After the ‘oga to oga’ talk inside between the two bosses, the Niger officer took my passport and stamped it and Mr Ibrahim now asked me to give them anything I had. Well, I had to give them 5000cfa eventually – to prove it’s not that am broke that I did not want to pay what they demanded as it was illegal.
I wanted a picture with Mr Bala for this post but he told me the Niger officers would complain if we do that at their end but that I can have his telephone no which I gladly collected. Please anyone who knows this man should help me thank him.
Meanwhile, I spent almost two hours on all these and waiting outside was another Ibrahim, another Fulani guy from Ilela in Sokoto State of Nigeria. He was patient all through and did not complain. After the whole incident, he even took me to the Airtel office to get a SIM card for Niger; took me also to Banque Atlantique to make some withdrawals since I could not get money in Nigeria. and then to the car company that I would be travelling with the next day. His display of patience was so excellent and I wish to thank him for it.
The Night Fall Hotel, Birni-Koni
I had also made the mistake of not withdrawing someone local Nigerian currency (Naira) before getting to Ilela. Unfortunately the banks at Ilela also were not working so, the only hope I had was just to change some dollars I had when I arrive Niger. On arrival, it was very difficult to change the dollars at Birni-Koni (the exchange rate I was offered was very low and as a result, I decided I would not change there but wait till I get to the capital). I will advise anyone who intends to cross the border from Sokoto to Brini Koni(the town in Niger side) to always make sure they go with Naira. It is easier to change and you also have several people who change it there – competition will make them sell it at a better price. I walked around to find a better price but could not.
After the long walk looking for a bureau de change operator, I was very thirsty and also needed to find a place to relax for the night so I can continue my journey the next day. I found a shop however, bought a bottle of coke and water to relax and then asked the owner of the shop – Tu connais un hotel pas loin d’ici? I was asking if he knew a hotel around there but he did not understand me. It was then it dawned on me I am in a territory where I needed to be able to speak Hausa at least. He did not understand what I was saying but he seemed to understand I was talking of a hotel but yet, he could not respond anything meaningful. After some 5 minutes or so of sipping the 250cfa coke (the cheapest I had ever bought in a francophone West Africa), two customers came in to buy cigarettes. I then asked them the same question and one of them responded in French, we can help you find one. I was quite happy at least I could be understood.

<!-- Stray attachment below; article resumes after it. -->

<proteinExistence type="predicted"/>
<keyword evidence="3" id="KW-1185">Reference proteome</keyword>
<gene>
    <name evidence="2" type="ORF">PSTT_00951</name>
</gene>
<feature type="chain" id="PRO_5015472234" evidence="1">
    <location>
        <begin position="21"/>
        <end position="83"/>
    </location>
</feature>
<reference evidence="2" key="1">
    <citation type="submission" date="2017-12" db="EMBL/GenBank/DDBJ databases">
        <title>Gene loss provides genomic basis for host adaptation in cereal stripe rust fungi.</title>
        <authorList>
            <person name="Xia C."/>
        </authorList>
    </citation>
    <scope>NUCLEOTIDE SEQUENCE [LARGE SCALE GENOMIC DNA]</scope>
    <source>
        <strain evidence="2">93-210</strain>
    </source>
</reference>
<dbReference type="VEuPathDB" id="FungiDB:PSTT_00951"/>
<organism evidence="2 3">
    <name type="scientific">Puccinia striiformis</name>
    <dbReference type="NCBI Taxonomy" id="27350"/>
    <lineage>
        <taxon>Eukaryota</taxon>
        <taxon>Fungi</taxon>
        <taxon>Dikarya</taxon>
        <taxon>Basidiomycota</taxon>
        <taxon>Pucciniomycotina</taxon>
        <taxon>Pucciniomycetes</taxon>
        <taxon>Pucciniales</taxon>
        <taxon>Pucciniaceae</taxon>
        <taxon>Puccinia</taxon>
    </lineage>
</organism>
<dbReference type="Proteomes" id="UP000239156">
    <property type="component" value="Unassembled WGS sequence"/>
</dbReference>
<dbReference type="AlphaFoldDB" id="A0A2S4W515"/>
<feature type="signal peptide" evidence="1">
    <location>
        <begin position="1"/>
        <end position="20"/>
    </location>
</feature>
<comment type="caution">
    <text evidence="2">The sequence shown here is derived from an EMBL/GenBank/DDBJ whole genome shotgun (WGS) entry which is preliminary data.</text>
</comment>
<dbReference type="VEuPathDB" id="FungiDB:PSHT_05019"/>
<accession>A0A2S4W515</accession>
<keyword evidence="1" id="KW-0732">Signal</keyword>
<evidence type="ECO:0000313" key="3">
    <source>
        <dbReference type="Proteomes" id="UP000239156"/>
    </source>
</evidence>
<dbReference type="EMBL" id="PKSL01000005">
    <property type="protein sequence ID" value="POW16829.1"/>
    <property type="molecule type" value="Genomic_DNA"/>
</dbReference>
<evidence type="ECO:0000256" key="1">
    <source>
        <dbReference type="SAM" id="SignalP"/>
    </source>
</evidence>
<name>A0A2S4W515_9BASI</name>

With the two Mohameds – the blacksmith and police.
These two gentlemen were both called Mohamed, they were Tuareg. The older Mohamed was the only one I communicated with easily while the second, understood a little French, the older Mohamed told me the younger is a policeman…which I later got to understand he was just a local security officer in one of the motor parks around. The older Mohamed whom we later became friends is a blacksmith. We went out in search of a hotel and unfortunately, we found nothing. It was then Mohamed asked me to come stay with them in their house…which I happily accepted – even though I was bit bothered about the safety of some of the things in my bag. For myself, I knew I will be safe no matter what. After all, it was not the first time I was getting to sleep in the house of a stranger. Maybe my first time abroad anyways.
We got to the house. It was made of rafts. From the door to the roofing. Inside, the floor was just sand.
The portion where the bed was had a little polythene covering that the mattress was resting on. Seeing that gave me hope that at least, I would sleep on something close to what I have at home. I dropped my bag, went out to take fresh air with the Mohameds, possibly take my bath and then go for a walk with them to find what to eat. After a while of waiting, another gentleman walked pass and entered the same room. Mohamed introduced him as his brother. I noticed that the guy went in to relax on ‘my bed’. After a while, a lady went in there to join him. I later learnt she was his brothers wife. The other ‘Police’ Mohamed left to his house and it was only myself, Mohamed and a few other neighbours who will eventually sleep outside. It was at that point I knew the sad truth that my bed actually belonged to another and that same person will be using it for the night with his wife. I was perplexed by the thoughts of sleeping outside on just a mat without anything to cover me. I thought of the torment of mosquito, the warm weather and the eventual fall of temperature at night, the possibility of something creeping to the place I will be sleeping and a thief visiting when I might have slept. I eventually slept but vowed to myself I must find a good hotel the next morning and be sure to take a good sleep and make up for the rough treatment the night before. Well, it was really a horrible night as temperature actually dropped later in the night.